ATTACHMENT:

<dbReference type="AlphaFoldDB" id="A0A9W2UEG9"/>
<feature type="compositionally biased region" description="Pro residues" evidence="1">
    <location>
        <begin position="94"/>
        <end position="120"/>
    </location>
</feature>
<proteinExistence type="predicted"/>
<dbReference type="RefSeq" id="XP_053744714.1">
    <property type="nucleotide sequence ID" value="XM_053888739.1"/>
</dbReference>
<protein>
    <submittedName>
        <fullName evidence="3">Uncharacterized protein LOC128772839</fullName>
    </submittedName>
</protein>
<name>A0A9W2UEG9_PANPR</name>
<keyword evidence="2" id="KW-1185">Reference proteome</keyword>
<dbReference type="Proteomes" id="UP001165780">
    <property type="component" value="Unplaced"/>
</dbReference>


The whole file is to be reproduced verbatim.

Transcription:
<dbReference type="AlphaFoldDB" id="A0A9W2UEG9"/>
<feature type="compositionally biased region" description="Pro residues" evidence="1">
    <location>
        <begin position="94"/>
        <end position="120"/>
    </location>
</feature>
<proteinExistence type="predicted"/>
<dbReference type="RefSeq" id="XP_053744714.1">
    <property type="nucleotide sequence ID" value="XM_053888739.1"/>
</dbReference>
<protein>
    <submittedName>
        <fullName evidence="3">Uncharacterized protein LOC128772839</fullName>
    </submittedName>
</protein>
<name>A0A9W2UEG9_PANPR</name>
<keyword evidence="2" id="KW-1185">Reference proteome</keyword>
<dbReference type="Proteomes" id="UP001165780">
    <property type="component" value="Unplaced"/>
</dbReference>